The United States Supreme Court has unanimously sided with a Catholic adoption agency in a religious freedom case regarding same sex unions.
The court ruled 9-0 that the city of Philadelphia’s refusal to contract with Catholic Social Services (CSS) unless CSS agreed to ‘certify same-sex couples as foster parents” violates CSS’s free exercise of the First Amendment.
Chief Justice John Roberts, who delivered the opinion of the court, wrote that “as an initial matter, it is plain that the City’s actions have burdened CSS’s religious exercise by putting it to the choice of curtailing its mission or approving relationships inconsistent with its beliefs.”
“The City disagrees,” he continued. “In its view, certification reflects only that foster parents satisfy the statutory criteria, not that the agency endorses their relationships. But CSS believes that certification is tantamount to endorsement. And ‘religious beliefs need not be acceptable, logical, consistent, or comprehensible to others in order to merit First Amendment protection.’”
#BREAKING: Foster moms Sharonell Fulton and Toni Simms-Busch can continue fostering children in partnership with their faith-affirming foster agency, Catholic Social Services. #SCOTUS unanimously ruled just moments ago: https://t.co/uUocT5Nx8P #FreeToFoster @FreeToFoster pic.twitter.com/7DCRSXwg2u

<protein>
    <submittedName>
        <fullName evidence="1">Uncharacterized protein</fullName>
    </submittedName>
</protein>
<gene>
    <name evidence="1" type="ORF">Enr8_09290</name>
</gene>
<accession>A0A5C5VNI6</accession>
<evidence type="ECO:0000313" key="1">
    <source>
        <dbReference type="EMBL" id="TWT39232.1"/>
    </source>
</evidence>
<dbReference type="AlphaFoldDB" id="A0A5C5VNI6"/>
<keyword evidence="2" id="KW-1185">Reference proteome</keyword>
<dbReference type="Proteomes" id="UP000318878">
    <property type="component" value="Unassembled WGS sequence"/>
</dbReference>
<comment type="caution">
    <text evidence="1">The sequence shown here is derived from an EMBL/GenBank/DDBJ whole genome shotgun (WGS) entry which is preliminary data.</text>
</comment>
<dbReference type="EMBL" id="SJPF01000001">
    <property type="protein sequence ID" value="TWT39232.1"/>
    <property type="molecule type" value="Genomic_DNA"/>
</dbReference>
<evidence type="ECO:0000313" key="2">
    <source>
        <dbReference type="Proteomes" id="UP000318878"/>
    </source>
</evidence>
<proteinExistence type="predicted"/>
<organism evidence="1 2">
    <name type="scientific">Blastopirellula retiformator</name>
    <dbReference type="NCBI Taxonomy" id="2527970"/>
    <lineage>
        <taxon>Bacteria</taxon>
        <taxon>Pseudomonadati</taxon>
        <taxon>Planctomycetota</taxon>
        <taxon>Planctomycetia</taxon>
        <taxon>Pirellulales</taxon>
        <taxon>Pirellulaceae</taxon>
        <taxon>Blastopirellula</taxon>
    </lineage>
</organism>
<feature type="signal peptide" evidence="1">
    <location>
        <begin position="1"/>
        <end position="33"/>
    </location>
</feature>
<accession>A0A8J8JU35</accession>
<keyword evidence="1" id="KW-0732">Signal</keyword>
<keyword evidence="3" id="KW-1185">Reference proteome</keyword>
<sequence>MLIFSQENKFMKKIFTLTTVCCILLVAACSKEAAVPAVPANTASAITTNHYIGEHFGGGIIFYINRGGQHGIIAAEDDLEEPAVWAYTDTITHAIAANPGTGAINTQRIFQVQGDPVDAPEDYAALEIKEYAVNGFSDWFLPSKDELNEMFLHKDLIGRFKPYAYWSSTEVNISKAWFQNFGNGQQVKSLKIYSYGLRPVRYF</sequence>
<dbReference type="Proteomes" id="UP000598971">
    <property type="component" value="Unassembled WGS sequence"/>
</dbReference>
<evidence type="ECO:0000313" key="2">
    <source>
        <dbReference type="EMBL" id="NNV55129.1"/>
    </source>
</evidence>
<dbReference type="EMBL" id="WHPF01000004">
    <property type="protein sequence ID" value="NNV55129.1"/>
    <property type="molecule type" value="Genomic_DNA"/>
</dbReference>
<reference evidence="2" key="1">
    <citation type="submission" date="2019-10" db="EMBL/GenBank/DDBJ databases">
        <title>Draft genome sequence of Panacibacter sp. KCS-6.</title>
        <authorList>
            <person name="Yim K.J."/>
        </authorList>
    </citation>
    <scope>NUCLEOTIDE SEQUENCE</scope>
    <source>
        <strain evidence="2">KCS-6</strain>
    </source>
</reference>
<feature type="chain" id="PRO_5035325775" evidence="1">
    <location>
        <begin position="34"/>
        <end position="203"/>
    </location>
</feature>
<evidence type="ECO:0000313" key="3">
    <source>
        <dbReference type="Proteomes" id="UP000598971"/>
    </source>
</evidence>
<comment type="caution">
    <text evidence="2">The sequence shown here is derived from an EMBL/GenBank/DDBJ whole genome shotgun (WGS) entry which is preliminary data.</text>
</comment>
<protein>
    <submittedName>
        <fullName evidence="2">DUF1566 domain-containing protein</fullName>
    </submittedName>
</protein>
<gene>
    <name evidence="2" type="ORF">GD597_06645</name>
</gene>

— BECKET (@BECKETlaw) June 17, 2021
The justices repeatedly mention in their opinions on the ruling that CSS has provided foster care services to the city of Philadelphia for over 50 years, “continuing the centuries-old mission of the Catholic Church to serve Philadelphia’s needy children.” (RELATED: Supreme Court Ruling Sends A Message Churches Can’t Be Treated Like ‘Second Class’ Citizens, Legal Experts Say)
“CSS holds the religious belief that marriage is a sacred bond between a man and a woman,” the ruling said. “Because CSS believes that certification of prospective foster families is an endorsement of their relationships, it will not certify unmarried couples—regardless of their sexual orientation—or same-sex married couples. But other private foster agencies in Philadelphia will certify same-sex couples, and no same-sex couple has sought certification from CSS.”
The city of Philadelphia informed CSS that unless it would certify same-sex couples, the City would not refer children to the agency.
“The City explained that the refusal of CSS to certify same-sex married couples violated both a non-discrimination provision in the agency’s contract with the City as well as the non-discrimination requirements of the citywide Fair Practices Ordinance,” the ruling said.
“Today’s decision prohibits government sanctioned discrimination against religious adoption and foster care agencies because of their beliefs about marriage,” senior fellow with The Catholic Association Ashley McGuire said in a statement. “Catholic adoption agencies have been placing vulnerable children in loving homes for centuries without discriminating based on race, religion, sex, or disability.”